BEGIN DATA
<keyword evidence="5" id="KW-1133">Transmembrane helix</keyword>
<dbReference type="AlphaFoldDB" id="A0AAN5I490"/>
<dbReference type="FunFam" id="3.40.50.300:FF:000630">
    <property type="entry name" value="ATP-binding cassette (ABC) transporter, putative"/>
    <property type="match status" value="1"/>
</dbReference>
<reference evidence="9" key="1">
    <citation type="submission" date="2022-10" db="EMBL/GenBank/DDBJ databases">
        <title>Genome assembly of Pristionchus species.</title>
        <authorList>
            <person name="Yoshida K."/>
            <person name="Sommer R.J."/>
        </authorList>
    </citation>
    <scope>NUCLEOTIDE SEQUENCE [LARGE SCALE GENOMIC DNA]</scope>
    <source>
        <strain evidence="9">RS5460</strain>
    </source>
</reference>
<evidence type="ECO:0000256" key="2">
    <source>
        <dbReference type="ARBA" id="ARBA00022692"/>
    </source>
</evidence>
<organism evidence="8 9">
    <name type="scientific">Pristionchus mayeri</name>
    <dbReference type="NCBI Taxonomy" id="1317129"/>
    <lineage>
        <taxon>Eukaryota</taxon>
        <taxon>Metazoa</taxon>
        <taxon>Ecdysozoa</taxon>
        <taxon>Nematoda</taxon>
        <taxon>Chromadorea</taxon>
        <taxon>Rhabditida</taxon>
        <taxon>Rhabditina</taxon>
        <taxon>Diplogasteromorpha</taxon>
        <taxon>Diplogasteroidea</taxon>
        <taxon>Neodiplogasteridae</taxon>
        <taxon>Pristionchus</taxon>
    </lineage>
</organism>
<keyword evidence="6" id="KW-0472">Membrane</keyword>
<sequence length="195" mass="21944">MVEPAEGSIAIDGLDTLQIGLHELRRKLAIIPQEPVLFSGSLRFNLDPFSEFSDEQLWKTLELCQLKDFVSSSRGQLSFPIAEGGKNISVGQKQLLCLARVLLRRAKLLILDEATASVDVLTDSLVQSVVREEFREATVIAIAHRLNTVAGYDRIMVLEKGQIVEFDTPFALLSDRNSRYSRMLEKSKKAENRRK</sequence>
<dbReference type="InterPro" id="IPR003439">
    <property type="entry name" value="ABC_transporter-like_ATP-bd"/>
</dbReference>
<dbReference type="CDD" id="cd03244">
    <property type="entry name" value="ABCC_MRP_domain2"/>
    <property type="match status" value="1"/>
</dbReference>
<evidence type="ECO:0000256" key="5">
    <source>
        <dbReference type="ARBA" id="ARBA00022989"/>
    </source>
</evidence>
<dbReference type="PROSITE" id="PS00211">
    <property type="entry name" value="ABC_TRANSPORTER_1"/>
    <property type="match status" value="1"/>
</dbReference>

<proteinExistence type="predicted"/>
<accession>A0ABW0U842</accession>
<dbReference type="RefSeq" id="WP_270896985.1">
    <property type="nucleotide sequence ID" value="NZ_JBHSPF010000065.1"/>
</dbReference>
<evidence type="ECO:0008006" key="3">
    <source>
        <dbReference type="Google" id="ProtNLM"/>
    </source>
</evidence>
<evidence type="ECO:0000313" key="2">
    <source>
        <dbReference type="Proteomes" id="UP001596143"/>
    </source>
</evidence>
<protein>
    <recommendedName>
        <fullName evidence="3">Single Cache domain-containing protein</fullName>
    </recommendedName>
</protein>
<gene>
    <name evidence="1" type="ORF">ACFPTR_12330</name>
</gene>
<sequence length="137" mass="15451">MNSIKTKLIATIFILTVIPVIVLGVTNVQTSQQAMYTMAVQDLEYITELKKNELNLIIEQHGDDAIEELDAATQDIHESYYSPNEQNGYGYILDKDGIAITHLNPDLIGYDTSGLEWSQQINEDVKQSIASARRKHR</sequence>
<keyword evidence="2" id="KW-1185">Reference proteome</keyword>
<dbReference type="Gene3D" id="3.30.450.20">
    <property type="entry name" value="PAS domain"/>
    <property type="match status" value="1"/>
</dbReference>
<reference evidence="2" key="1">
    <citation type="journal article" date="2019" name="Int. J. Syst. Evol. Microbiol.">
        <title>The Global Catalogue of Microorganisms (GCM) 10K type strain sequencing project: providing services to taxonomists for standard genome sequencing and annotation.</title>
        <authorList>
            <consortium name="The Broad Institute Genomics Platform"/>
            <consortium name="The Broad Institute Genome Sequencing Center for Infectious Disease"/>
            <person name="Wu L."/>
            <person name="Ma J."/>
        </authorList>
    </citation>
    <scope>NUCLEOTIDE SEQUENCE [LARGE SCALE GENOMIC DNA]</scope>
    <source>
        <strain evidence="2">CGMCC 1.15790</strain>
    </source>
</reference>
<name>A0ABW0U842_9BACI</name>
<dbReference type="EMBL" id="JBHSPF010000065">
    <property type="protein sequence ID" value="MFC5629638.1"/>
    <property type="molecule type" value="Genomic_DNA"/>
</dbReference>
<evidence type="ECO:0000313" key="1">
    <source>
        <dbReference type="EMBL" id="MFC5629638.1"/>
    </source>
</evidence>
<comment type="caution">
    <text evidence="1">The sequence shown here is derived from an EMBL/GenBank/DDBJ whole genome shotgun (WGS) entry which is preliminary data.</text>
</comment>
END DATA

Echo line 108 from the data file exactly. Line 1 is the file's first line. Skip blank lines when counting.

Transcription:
</dbReference>